King Oorang Airedales

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Laddie Boy, President Harding's Dog.jpg
President Warren G. Harding's dog, Laddie Boy, seated on a high backed chair on the White House Lawn, ca. 1921-1923. The chair pictured is now part of the Ohio History Connection artifact collections, catalog number H15957.

Walter Lingo was a resident of La Rue, Ohio. During the 1920s, he owned the Oorang Dog Kennels. Lingo used the kennels to breed Airedale dogs. He claimed that:

The common man of Great Britain found it necessary to create a dog different from any other in existence. The bird dog became lost in the bush when at stand, the hound was too noisy and retrievers lack stamina. Therefore, these folks secretly experimented by a series of cross-breeding old types, including the otter hound, the old English sheep dog, the black and tan terrier, and the bulldog. From this melting pot resulted the Airedale, so named because he was first produced by the people along the dale of the Aire River between England and Scotland. The new dog combined the good qualities of his ancestors without their faults. It was a super dog.

Based upon this information Lingo sought to create an even stronger Airedale. His efforts resulted in the King Oorang, which Lingo described as the "world's great all-around dog." Upon creating the King Oorang breed, Lingo embarked on a mail-order business, selling his puppies to people across North, Central, and South America. To continue the breeding process, he opened his own kennel known as the Oorang Kennel Company in the 1920s. Although these dogs were demanded worldwide, many of Lingo's neighbors described the Airedales as killers, prompting Lingo to enlist the aid of celebrities for endorsements. Perhaps Lingo's most famous supporter was Jim Thorpe, a 1920s celebrated athlete of American Indian decent.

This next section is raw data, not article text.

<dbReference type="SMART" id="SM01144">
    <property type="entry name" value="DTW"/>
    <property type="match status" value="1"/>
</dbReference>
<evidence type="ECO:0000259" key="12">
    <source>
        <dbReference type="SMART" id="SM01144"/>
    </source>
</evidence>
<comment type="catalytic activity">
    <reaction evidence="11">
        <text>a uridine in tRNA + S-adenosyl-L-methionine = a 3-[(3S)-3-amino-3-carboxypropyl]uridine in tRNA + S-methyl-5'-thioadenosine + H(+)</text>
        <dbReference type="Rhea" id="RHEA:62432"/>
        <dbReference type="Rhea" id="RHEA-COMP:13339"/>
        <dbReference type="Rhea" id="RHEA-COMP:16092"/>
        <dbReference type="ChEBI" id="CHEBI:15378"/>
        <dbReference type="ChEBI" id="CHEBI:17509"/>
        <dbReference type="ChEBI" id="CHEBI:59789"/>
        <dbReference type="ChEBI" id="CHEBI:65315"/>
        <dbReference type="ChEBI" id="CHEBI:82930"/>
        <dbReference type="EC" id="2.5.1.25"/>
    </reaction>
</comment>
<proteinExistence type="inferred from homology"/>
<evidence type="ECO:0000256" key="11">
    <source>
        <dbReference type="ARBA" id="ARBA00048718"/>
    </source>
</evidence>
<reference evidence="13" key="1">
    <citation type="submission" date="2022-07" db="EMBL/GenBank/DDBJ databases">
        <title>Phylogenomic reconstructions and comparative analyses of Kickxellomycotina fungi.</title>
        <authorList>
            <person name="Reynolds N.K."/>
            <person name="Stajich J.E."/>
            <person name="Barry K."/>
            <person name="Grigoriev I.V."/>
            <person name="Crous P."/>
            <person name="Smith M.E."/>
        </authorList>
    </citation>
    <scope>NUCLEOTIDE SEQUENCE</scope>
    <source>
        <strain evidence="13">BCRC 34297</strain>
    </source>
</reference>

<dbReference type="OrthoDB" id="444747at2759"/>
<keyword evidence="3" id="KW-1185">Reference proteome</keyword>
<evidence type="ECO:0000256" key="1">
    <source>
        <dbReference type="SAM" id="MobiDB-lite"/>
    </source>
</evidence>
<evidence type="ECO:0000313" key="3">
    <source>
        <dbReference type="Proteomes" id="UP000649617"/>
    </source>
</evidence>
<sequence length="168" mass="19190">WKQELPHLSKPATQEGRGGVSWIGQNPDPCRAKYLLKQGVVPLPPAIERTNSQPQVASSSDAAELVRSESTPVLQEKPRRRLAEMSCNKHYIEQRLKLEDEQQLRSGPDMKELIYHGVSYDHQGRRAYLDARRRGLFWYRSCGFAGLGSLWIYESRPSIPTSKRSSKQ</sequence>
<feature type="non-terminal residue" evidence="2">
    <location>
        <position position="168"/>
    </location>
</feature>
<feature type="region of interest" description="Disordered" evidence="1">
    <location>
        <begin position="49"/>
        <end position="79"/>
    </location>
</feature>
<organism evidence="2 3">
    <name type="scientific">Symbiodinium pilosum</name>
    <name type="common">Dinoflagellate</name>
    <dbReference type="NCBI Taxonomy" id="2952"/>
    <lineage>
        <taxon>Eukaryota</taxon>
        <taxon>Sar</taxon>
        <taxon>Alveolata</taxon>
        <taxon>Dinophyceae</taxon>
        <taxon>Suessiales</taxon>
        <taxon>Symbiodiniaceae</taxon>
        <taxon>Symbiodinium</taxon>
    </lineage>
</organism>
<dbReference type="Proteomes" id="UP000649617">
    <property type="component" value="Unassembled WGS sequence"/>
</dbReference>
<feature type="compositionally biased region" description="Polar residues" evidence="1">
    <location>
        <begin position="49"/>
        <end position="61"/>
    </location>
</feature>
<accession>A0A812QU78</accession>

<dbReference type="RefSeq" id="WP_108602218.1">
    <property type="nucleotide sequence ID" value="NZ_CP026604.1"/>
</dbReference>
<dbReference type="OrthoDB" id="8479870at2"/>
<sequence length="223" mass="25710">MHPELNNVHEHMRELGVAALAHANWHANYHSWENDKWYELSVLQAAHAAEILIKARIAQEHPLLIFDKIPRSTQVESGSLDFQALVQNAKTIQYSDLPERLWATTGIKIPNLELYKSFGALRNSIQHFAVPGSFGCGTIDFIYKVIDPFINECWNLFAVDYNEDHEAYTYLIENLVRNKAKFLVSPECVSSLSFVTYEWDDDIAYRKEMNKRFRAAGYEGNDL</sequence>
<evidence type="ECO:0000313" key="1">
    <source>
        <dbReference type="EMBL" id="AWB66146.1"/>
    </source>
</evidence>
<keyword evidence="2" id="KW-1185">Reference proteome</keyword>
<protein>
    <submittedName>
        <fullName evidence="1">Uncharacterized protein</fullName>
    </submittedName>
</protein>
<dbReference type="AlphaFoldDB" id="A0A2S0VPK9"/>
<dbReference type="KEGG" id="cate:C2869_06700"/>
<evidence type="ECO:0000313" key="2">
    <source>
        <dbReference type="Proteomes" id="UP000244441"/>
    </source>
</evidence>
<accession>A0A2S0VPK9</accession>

To further promote his dogs, Lingo created the Oorang Indians. This was a professional football team, playing in the National Football League, based in La Rue, Ohio. Jim Thorpe was hired as the team coach/player who organized the squad and drafted the players. He was instructed to only recruit competitors who were of American Indian heritage.

Overall, the Oorang team was a publicity stunt to amplify the Oorang dog kennel’s fame. The Indians only remained a team in the NFL for the 1922 and the 1923 seasons. La Rue, Ohio was and remains the smallest community to sponsor a National Football League franchise. The Indians were mainly a traveling team who were meant to publicize the Airedale terriers; they went to the large metropolitan cities to expose the audiences to the dogs. However, they did play one home game in the town of Marion, Ohio since La Rue was not large enough to have a football field. In the team's first season, the Indians finished twelfth in the league, with a record of two wins, six losses, and zero ties. The next season, the team finished eighteenth, with one win, ten losses, and zero ties. The Oorang Indians ceased to exist after the 1923 season when their novelty wore off.

The Oorang Indians players did not just participate in football games. Lingo also required them to work in his kennels, caring for his dogs. Players were also involved in half-time shows. For example, they had to parade around the football field, walking the terriers. The goal was to influence fans to purchase the dogs before they left the stadium. Finally, Lingo even had one of his players, Long Time Sleep, wrestle a bear during one half time. Many football historians credit Lingo with creating half-time shows.

After the Oorang Indians' collapse, Lingo continued to sell his Airedale dogs. Unfortunately, the Great Depression struck in the 1930s, prompting Lingo to scale back his business. People could no longer afford the Airedales, prompting Lingo to have approximately three hundred puppies put to sleep in 1929 alone. He eventually tried to establish a business that manufactured items for dogs, but this venture did not succeed. Lingo died in 1966.

See Also